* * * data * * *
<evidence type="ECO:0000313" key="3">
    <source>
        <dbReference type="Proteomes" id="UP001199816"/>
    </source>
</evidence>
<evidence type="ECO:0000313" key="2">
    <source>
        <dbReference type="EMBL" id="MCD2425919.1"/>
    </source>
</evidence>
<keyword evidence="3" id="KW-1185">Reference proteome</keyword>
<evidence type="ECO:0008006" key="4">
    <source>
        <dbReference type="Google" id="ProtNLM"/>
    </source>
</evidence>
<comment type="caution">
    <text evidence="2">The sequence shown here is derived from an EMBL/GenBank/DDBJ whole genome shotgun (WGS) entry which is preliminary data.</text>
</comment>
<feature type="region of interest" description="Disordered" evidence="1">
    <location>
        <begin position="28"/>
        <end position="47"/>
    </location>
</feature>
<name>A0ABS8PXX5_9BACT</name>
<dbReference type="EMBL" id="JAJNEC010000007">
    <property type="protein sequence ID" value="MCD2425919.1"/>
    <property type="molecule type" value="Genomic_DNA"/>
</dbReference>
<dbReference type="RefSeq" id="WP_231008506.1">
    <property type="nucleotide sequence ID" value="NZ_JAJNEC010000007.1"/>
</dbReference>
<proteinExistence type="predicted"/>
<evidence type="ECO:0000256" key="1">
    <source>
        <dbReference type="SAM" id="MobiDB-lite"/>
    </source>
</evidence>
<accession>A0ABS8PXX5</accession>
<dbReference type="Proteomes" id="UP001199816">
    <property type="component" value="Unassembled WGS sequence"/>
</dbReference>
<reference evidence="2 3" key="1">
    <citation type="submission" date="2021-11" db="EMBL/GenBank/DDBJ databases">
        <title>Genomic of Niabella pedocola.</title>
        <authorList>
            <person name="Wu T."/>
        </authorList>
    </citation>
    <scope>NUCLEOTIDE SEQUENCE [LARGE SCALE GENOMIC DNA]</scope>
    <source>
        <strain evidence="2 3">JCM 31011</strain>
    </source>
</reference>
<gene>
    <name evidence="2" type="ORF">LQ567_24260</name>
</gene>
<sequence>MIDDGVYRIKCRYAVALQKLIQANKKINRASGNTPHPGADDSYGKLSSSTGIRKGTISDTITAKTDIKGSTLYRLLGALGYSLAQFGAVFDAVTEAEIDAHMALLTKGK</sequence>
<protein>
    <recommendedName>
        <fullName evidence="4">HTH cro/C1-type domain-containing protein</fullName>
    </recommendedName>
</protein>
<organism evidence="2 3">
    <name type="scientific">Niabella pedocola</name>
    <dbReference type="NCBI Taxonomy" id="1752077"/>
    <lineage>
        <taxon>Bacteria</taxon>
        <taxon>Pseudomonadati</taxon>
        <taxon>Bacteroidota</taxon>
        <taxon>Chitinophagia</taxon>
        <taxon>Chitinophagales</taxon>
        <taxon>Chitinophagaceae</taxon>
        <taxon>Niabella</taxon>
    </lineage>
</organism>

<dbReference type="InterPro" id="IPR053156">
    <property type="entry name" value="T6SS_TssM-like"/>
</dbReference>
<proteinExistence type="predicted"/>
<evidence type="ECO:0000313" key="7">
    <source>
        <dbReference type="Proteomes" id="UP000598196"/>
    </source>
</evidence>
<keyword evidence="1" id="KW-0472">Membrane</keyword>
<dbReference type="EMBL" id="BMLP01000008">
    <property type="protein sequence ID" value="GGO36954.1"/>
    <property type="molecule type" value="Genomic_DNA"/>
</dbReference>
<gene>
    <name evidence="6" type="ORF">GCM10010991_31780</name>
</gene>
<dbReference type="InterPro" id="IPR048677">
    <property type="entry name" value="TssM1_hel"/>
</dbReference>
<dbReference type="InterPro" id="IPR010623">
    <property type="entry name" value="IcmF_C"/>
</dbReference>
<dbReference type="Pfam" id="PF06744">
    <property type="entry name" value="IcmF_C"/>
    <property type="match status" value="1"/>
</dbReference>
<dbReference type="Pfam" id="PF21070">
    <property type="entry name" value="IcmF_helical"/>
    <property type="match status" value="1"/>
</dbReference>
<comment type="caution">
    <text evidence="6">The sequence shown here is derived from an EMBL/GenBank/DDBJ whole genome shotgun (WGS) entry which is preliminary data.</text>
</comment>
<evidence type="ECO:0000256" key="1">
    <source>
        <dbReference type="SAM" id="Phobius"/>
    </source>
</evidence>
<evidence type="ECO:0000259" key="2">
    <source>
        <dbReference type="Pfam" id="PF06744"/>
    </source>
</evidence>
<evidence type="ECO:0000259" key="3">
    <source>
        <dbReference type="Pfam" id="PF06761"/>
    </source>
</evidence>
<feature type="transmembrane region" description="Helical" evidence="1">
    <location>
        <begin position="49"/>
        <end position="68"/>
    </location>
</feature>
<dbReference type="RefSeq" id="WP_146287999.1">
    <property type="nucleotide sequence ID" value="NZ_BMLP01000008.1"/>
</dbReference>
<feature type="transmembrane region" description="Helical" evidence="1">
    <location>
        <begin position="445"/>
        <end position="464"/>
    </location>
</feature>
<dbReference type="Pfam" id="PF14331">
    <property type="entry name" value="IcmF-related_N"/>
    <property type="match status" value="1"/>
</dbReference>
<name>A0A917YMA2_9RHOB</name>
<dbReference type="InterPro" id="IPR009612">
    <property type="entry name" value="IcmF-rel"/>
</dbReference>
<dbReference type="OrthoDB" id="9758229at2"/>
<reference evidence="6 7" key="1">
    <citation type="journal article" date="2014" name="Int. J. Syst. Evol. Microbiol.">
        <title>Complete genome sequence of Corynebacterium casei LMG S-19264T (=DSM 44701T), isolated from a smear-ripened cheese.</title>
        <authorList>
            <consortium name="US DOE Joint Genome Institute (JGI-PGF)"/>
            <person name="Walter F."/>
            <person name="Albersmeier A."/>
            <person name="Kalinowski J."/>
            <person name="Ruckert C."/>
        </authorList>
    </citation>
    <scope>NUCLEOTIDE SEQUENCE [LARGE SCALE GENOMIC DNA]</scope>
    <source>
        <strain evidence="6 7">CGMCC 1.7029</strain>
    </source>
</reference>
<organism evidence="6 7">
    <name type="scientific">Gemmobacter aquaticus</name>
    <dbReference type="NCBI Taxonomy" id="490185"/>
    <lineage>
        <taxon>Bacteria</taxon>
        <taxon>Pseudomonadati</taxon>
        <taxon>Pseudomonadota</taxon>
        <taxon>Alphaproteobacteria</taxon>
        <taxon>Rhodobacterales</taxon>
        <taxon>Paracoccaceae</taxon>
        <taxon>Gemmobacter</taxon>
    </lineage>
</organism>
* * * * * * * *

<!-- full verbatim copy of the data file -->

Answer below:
<evidence type="ECO:0000313" key="3">
    <source>
        <dbReference type="Proteomes" id="UP001199816"/>
    </source>
</evidence>
<evidence type="ECO:0000313" key="2">
    <source>
        <dbReference type="EMBL" id="MCD2425919.1"/>
    </source>
</evidence>
<keyword evidence="3" id="KW-1185">Reference proteome</keyword>
<evidence type="ECO:0008006" key="4">
    <source>
        <dbReference type="Google" id="ProtNLM"/>
    </source>
</evidence>
<comment type="caution">
    <text evidence="2">The sequence shown here is derived from an EMBL/GenBank/DDBJ whole genome shotgun (WGS) entry which is preliminary data.</text>
</comment>
<feature type="region of interest" description="Disordered" evidence="1">
    <location>
        <begin position="28"/>
        <end position="47"/>
    </location>
</feature>
<name>A0ABS8PXX5_9BACT</name>
<dbReference type="EMBL" id="JAJNEC010000007">
    <property type="protein sequence ID" value="MCD2425919.1"/>
    <property type="molecule type" value="Genomic_DNA"/>
</dbReference>
<dbReference type="RefSeq" id="WP_231008506.1">
    <property type="nucleotide sequence ID" value="NZ_JAJNEC010000007.1"/>
</dbReference>
<proteinExistence type="predicted"/>
<evidence type="ECO:0000256" key="1">
    <source>
        <dbReference type="SAM" id="MobiDB-lite"/>
    </source>
</evidence>
<accession>A0ABS8PXX5</accession>
<dbReference type="Proteomes" id="UP001199816">
    <property type="component" value="Unassembled WGS sequence"/>
</dbReference>
<reference evidence="2 3" key="1">
    <citation type="submission" date="2021-11" db="EMBL/GenBank/DDBJ databases">
        <title>Genomic of Niabella pedocola.</title>
        <authorList>
            <person name="Wu T."/>
        </authorList>
    </citation>
    <scope>NUCLEOTIDE SEQUENCE [LARGE SCALE GENOMIC DNA]</scope>
    <source>
        <strain evidence="2 3">JCM 31011</strain>
    </source>
</reference>
<gene>
    <name evidence="2" type="ORF">LQ567_24260</name>
</gene>
<sequence>MIDDGVYRIKCRYAVALQKLIQANKKINRASGNTPHPGADDSYGKLSSSTGIRKGTISDTITAKTDIKGSTLYRLLGALGYSLAQFGAVFDAVTEAEIDAHMALLTKGK</sequence>
<protein>
    <recommendedName>
        <fullName evidence="4">HTH cro/C1-type domain-containing protein</fullName>
    </recommendedName>
</protein>
<organism evidence="2 3">
    <name type="scientific">Niabella pedocola</name>
    <dbReference type="NCBI Taxonomy" id="1752077"/>
    <lineage>
        <taxon>Bacteria</taxon>
        <taxon>Pseudomonadati</taxon>
        <taxon>Bacteroidota</taxon>
        <taxon>Chitinophagia</taxon>
        <taxon>Chitinophagales</taxon>
        <taxon>Chitinophagaceae</taxon>
        <taxon>Niabella</taxon>
    </lineage>
</organism>

<dbReference type="InterPro" id="IPR053156">
    <property type="entry name" value="T6SS_TssM-like"/>
</dbReference>
<proteinExistence type="predicted"/>
<evidence type="ECO:0000313" key="7">
    <source>
        <dbReference type="Proteomes" id="UP000598196"/>
    </source>
</evidence>
<keyword evidence="1" id="KW-0472">Membrane</keyword>
<dbReference type="EMBL" id="BMLP01000008">
    <property type="protein sequence ID" value="GGO36954.1"/>
    <property type="molecule type" value="Genomic_DNA"/>
</dbReference>
<gene>
    <name evidence="6" type="ORF">GCM10010991_31780</name>
</gene>
<dbReference type="InterPro" id="IPR048677">
    <property type="entry name" value="TssM1_hel"/>
</dbReference>
<dbReference type="InterPro" id="IPR010623">
    <property type="entry name" value="IcmF_C"/>
</dbReference>
<dbReference type="Pfam" id="PF06744">
    <property type="entry name" value="IcmF_C"/>
    <property type="match status" value="1"/>
</dbReference>
<dbReference type="Pfam" id="PF21070">
    <property type="entry name" value="IcmF_helical"/>
    <property type="match status" value="1"/>
</dbReference>
<comment type="caution">
    <text evidence="6">The sequence shown here is derived from an EMBL/GenBank/DDBJ whole genome shotgun (WGS) entry which is preliminary data.</text>
</comment>
<evidence type="ECO:0000256" key="1">
    <source>
        <dbReference type="SAM" id="Phobius"/>
    </source>
</evidence>
<evidence type="ECO:0000259" key="2">
    <source>
        <dbReference type="Pfam" id="PF06744"/>
    </source>
</evidence>
<evidence type="ECO:0000259" key="3">
    <source>
        <dbReference type="Pfam" id="PF06761"/>
    </source>
</evidence>
<feature type="transmembrane region" description="Helical" evidence="1">
    <location>
        <begin position="49"/>
        <end position="68"/>
    </location>
</feature>
<dbReference type="RefSeq" id="WP_146287999.1">
    <property type="nucleotide sequence ID" value="NZ_BMLP01000008.1"/>
</dbReference>
<feature type="transmembrane region" description="Helical" evidence="1">
    <location>
        <begin position="445"/>
        <end position="464"/>
    </location>
</feature>
<dbReference type="Pfam" id="PF14331">
    <property type="entry name" value="IcmF-related_N"/>
    <property type="match status" value="1"/>
</dbReference>
<name>A0A917YMA2_9RHOB</name>
<dbReference type="InterPro" id="IPR009612">
    <property type="entry name" value="IcmF-rel"/>
</dbReference>
<dbReference type="OrthoDB" id="9758229at2"/>
<reference evidence="6 7" key="1">
    <citation type="journal article" date="2014" name="Int. J. Syst. Evol. Microbiol.">
        <title>Complete genome sequence of Corynebacterium casei LMG S-19264T (=DSM 44701T), isolated from a smear-ripened cheese.</title>
        <authorList>
            <consortium name="US DOE Joint Genome Institute (JGI-PGF)"/>
            <person name="Walter F."/>
            <person name="Albersmeier A."/>
            <person name="Kalinowski J."/>
            <person name="Ruckert C."/>
        </authorList>
    </citation>
    <scope>NUCLEOTIDE SEQUENCE [LARGE SCALE GENOMIC DNA]</scope>
    <source>
        <strain evidence="6 7">CGMCC 1.7029</strain>
    </source>
</reference>
<organism evidence="6 7">
    <name type="scientific">Gemmobacter aquaticus</name>
    <dbReference type="NCBI Taxonomy" id="490185"/>
    <lineage>
        <taxon>Bacteria</taxon>
        <taxon>Pseudomonadati</taxon>
        <taxon>Pseudomonadota</taxon>
        <taxon>Alphaproteobacteria</taxon>
        <taxon>Rhodobacterales</taxon>
        <taxon>Paracoccaceae</taxon>
        <taxon>Gemmobacter</taxon>
    </lineage>
</organism>